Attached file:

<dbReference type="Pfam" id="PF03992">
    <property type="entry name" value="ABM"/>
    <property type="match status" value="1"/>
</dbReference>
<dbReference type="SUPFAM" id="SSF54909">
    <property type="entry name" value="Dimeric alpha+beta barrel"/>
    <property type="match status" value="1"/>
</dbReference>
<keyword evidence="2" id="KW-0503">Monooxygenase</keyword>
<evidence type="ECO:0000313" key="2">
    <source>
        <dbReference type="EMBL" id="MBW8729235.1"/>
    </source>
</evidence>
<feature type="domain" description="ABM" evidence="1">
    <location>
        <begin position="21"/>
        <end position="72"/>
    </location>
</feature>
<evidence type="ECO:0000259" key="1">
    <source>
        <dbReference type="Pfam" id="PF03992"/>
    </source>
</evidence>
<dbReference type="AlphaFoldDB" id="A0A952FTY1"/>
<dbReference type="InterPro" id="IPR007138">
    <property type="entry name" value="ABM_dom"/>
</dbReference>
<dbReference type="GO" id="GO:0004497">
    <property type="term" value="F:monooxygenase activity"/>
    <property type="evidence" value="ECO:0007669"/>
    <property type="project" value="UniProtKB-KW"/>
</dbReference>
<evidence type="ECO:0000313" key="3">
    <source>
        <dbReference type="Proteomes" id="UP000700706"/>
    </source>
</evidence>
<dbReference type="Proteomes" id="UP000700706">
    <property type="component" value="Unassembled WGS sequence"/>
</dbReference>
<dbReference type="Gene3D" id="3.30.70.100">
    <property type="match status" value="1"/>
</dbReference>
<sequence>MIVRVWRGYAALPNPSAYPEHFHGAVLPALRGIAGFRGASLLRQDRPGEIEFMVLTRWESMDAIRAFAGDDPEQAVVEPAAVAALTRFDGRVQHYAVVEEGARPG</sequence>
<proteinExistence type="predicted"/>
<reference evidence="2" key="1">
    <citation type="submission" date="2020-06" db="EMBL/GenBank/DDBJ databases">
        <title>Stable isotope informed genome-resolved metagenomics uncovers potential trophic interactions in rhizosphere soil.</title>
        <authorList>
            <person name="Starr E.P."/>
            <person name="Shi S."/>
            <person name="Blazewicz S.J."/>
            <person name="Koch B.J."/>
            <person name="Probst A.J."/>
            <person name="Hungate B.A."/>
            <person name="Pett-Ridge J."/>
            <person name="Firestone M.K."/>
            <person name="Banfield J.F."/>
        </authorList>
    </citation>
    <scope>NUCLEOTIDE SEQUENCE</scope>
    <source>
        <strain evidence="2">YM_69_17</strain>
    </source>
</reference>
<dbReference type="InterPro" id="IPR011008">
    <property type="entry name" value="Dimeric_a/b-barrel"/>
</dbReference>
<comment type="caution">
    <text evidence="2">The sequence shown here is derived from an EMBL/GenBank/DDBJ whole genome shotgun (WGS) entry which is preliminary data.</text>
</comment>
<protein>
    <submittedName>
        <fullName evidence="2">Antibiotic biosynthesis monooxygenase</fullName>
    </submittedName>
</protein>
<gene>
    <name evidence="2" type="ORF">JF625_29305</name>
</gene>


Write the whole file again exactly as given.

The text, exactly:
<dbReference type="Pfam" id="PF03992">
    <property type="entry name" value="ABM"/>
    <property type="match status" value="1"/>
</dbReference>
<dbReference type="SUPFAM" id="SSF54909">
    <property type="entry name" value="Dimeric alpha+beta barrel"/>
    <property type="match status" value="1"/>
</dbReference>
<keyword evidence="2" id="KW-0503">Monooxygenase</keyword>
<evidence type="ECO:0000313" key="2">
    <source>
        <dbReference type="EMBL" id="MBW8729235.1"/>
    </source>
</evidence>
<feature type="domain" description="ABM" evidence="1">
    <location>
        <begin position="21"/>
        <end position="72"/>
    </location>
</feature>
<evidence type="ECO:0000259" key="1">
    <source>
        <dbReference type="Pfam" id="PF03992"/>
    </source>
</evidence>
<dbReference type="AlphaFoldDB" id="A0A952FTY1"/>
<dbReference type="InterPro" id="IPR007138">
    <property type="entry name" value="ABM_dom"/>
</dbReference>
<dbReference type="GO" id="GO:0004497">
    <property type="term" value="F:monooxygenase activity"/>
    <property type="evidence" value="ECO:0007669"/>
    <property type="project" value="UniProtKB-KW"/>
</dbReference>
<evidence type="ECO:0000313" key="3">
    <source>
        <dbReference type="Proteomes" id="UP000700706"/>
    </source>
</evidence>
<dbReference type="Proteomes" id="UP000700706">
    <property type="component" value="Unassembled WGS sequence"/>
</dbReference>
<dbReference type="Gene3D" id="3.30.70.100">
    <property type="match status" value="1"/>
</dbReference>
<sequence>MIVRVWRGYAALPNPSAYPEHFHGAVLPALRGIAGFRGASLLRQDRPGEIEFMVLTRWESMDAIRAFAGDDPEQAVVEPAAVAALTRFDGRVQHYAVVEEGARPG</sequence>
<proteinExistence type="predicted"/>
<reference evidence="2" key="1">
    <citation type="submission" date="2020-06" db="EMBL/GenBank/DDBJ databases">
        <title>Stable isotope informed genome-resolved metagenomics uncovers potential trophic interactions in rhizosphere soil.</title>
        <authorList>
            <person name="Starr E.P."/>
            <person name="Shi S."/>
            <person name="Blazewicz S.J."/>
            <person name="Koch B.J."/>
            <person name="Probst A.J."/>
            <person name="Hungate B.A."/>
            <person name="Pett-Ridge J."/>
            <person name="Firestone M.K."/>
            <person name="Banfield J.F."/>
        </authorList>
    </citation>
    <scope>NUCLEOTIDE SEQUENCE</scope>
    <source>
        <strain evidence="2">YM_69_17</strain>
    </source>
</reference>
<dbReference type="InterPro" id="IPR011008">
    <property type="entry name" value="Dimeric_a/b-barrel"/>
</dbReference>
<comment type="caution">
    <text evidence="2">The sequence shown here is derived from an EMBL/GenBank/DDBJ whole genome shotgun (WGS) entry which is preliminary data.</text>
</comment>
<protein>
    <submittedName>
        <fullName evidence="2">Antibiotic biosynthesis monooxygenase</fullName>
    </submittedName>
</protein>
<gene>
    <name evidence="2" type="ORF">JF625_29305</name>
</gene>